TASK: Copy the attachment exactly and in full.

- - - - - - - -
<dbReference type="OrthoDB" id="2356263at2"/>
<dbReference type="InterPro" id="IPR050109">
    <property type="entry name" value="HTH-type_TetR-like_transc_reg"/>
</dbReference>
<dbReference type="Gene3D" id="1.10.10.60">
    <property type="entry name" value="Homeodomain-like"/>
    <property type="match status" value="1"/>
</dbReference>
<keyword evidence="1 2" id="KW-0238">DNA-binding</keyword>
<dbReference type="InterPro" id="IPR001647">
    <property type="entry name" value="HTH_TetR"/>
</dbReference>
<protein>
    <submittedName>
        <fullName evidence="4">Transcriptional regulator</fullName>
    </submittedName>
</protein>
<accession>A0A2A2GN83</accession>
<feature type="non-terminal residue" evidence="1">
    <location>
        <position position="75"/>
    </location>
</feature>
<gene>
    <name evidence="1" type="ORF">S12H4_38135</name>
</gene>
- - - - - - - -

<dbReference type="OrthoDB" id="2356263at2"/>
<dbReference type="InterPro" id="IPR050109">
    <property type="entry name" value="HTH-type_TetR-like_transc_reg"/>
</dbReference>
<dbReference type="Gene3D" id="1.10.10.60">
    <property type="entry name" value="Homeodomain-like"/>
    <property type="match status" value="1"/>
</dbReference>
<keyword evidence="1 2" id="KW-0238">DNA-binding</keyword>
<dbReference type="InterPro" id="IPR001647">
    <property type="entry name" value="HTH_TetR"/>
</dbReference>
<protein>
    <submittedName>
        <fullName evidence="4">Transcriptional regulator</fullName>
    </submittedName>
</protein>
<accession>A0A2A2GN83</accession>
<feature type="non-terminal residue" evidence="1">
    <location>
        <position position="75"/>
    </location>
</feature>
<gene>
    <name evidence="1" type="ORF">S12H4_38135</name>
</gene>